Whether insurance companies are inspecting a new building or investigating an insurance claim, it’s important to capture accurate data quickly. Site mapping with drones, otherwise known as unmanned aerial vehicles (UAVs), is a powerful new tool for inspection — allowing an insurance company to safely and easily capture a high-resolution aerial view of a site in minutes.

Like many businesses nowadays, insurance companies are beginning to use drones in their day-to-day operations. Insurers began experimenting with drones about five years ago in the United States and found them useful for adjusting property claims. Since the South African Civil Aviation Authority (SACAA), released the drone regulations in 2015, drones have been used commercially and insurance companies have not missed that opportunity. Soon drones may be as ubiquitous at insurance companies as computers and cell phones.

Drones have certain features that make them especially useful to insurers. For one thing, they are small, easy to maneuver, and don’t require an airport runway for launching. Thus, they are much cheaper to use than manned aircraft. Secondly, drones don’t require an on-board pilot, so they can travel to places that are unsafe for humans. Thirdly, drones move faster than humans. They can travel more quickly over a large geographic area than human “feet on the ground.”

Here are some of the purposes for which insurers are using or may use drones:

  • Insurance Inspections. One use for drones is to conduct property insurance inspections. Drones are particularly useful if the insured property is extensive or difficult to reach. For example, a crop insurer might use a drone to inspect a farmer’s crops. Certain issues may be easier to spot from the air than from the ground. A drone’s camera can be equipped with special lenses to detect problems that aren’t visible to the human eye.
  • Roof Damage Inspections. One of the most common uses for drones by insurers is rooftop inspections. Roofs are notoriously difficult and hazardous to inspect. An inspection is particularly dangerous if a roof is steep or has suffered fire damage. Rather than climb onto the roof to take pictures, a drone equipped with a camera can be used. Cameras used on drones can capture very detailed images. Moreover, a drone can photograph the entire roof, including parts of the structure that aren’t accessible to a human.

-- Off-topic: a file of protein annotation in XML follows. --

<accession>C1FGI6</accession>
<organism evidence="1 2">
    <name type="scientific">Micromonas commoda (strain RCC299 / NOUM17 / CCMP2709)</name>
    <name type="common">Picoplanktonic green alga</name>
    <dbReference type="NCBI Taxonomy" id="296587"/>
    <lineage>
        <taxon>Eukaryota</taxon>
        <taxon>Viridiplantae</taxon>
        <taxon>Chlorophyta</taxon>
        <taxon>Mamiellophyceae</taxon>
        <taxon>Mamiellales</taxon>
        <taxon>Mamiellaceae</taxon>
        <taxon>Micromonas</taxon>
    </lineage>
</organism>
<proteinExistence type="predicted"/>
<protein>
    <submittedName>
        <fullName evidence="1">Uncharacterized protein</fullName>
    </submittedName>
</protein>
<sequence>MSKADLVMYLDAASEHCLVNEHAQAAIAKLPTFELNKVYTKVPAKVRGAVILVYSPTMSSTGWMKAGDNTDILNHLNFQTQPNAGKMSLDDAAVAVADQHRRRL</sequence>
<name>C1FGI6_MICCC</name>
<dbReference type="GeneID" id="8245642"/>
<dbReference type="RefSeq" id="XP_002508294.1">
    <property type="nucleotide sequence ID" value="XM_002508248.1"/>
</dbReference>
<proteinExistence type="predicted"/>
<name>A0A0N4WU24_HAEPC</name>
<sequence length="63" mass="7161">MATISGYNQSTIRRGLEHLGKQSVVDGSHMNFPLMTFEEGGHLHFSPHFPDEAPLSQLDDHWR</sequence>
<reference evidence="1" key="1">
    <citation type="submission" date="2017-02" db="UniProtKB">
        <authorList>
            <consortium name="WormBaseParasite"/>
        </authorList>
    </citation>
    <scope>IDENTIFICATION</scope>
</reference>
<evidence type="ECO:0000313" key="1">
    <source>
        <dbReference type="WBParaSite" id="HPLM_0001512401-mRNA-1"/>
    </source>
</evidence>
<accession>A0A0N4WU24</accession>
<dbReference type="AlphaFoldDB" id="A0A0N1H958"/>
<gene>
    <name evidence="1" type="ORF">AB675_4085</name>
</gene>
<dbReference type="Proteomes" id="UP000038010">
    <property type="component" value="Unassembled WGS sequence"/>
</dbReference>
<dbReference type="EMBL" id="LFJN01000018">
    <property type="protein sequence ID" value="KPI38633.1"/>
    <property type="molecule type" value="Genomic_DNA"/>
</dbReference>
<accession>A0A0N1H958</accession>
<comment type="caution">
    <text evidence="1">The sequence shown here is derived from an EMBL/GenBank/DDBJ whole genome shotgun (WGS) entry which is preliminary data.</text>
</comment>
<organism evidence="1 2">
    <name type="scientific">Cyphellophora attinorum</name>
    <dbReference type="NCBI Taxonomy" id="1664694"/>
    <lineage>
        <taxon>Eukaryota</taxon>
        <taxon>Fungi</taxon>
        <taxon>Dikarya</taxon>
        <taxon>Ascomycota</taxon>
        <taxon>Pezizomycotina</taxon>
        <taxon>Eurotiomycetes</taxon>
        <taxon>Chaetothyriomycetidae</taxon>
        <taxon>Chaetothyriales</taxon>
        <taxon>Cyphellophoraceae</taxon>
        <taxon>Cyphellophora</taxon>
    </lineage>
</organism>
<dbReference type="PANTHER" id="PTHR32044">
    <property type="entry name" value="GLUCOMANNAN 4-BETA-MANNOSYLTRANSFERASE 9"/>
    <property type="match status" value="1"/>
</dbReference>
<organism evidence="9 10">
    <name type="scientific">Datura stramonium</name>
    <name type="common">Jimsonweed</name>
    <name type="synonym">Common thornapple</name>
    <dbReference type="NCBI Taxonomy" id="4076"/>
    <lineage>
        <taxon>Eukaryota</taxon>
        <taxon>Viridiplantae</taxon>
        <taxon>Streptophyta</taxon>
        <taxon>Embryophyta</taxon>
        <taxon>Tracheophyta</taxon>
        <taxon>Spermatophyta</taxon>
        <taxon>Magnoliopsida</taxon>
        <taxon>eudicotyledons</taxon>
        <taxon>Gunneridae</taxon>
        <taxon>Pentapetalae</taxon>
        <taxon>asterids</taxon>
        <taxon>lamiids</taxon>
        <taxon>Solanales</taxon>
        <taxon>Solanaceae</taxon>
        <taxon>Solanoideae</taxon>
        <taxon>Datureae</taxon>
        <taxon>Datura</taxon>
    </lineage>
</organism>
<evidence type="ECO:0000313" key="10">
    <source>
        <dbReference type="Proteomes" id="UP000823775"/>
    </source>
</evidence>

• Other Damage Inspections. Drones are useful for inspecting damage to large structures, such as warehouses.
  • Post Disaster Claims Inspections. Drones are valuable for inspecting areas affected by a major disaster, such as a flood or earthquake. Access to a disaster area may be restricted by civil authorities for several days. Even if access isn’t restricted, the area may be too dangerous for adjusters to enter. Adjusters can use camera-equipped drones to capture still photos or videos of damaged property. These photos may be used to process claims.
  • Fraud Monitoring. Drones may also be used to deter insurance fraud. When a storm or other event occurs, some policyholders file claims for damage that existed before the event took place. Insurers can disprove some claims by comparing drone camera images taken before the event with those taken after it has occurred.
  • Integration With Other Technology. The images and other data insurers collect with drones are especially valuable when combined with other technologies, such as artificial intelligence (AI). Insurers are using AI to analyze the data, assess the damage, and calculate repair costs.
Drones offer insurers a number of potential benefits. One is a reduction in the cost of workers compensation claims. By putting drones, rather than people, in hazardous situations, insurers can prevent some on-the-job injuries. Drones can also lower the cost of roof inspections. When roofs are steep, insurers must provide harnesses and other safety equipment to adjusters. Insurers can eliminate these costs and hazards by using a drone.
Drones can also help insurers save money after a disaster. If a drone is used to capture images, fewer adjusters will be needed to inspect damage at the disaster site. The insurer may reap substantial savings on travel and lodging costs. Moreover, more adjusters can remain in the office to review the loss data and process claims.
Drones enable insurers to save time and to focus their resources where they are most needed. For example, suppose a massive flood occurs, causing destruction that extends across many square miles. Insurers can use drones to survey the area and get a birds’-eye view of the damage. They can plan their adjusting activities based on the data they collect. They can prioritize their response, sending adjusters via boats to policyholders that need help the most.
Another potential advantage of drones is greater customer satisfaction. Drones can take more photos in less time than a human. By using drones to capture loss data, insurers can process claims more quickly. Policyholders express more satisfaction with their insurers when claims are paid promptly.
Some information in this case study has been taken from a US website.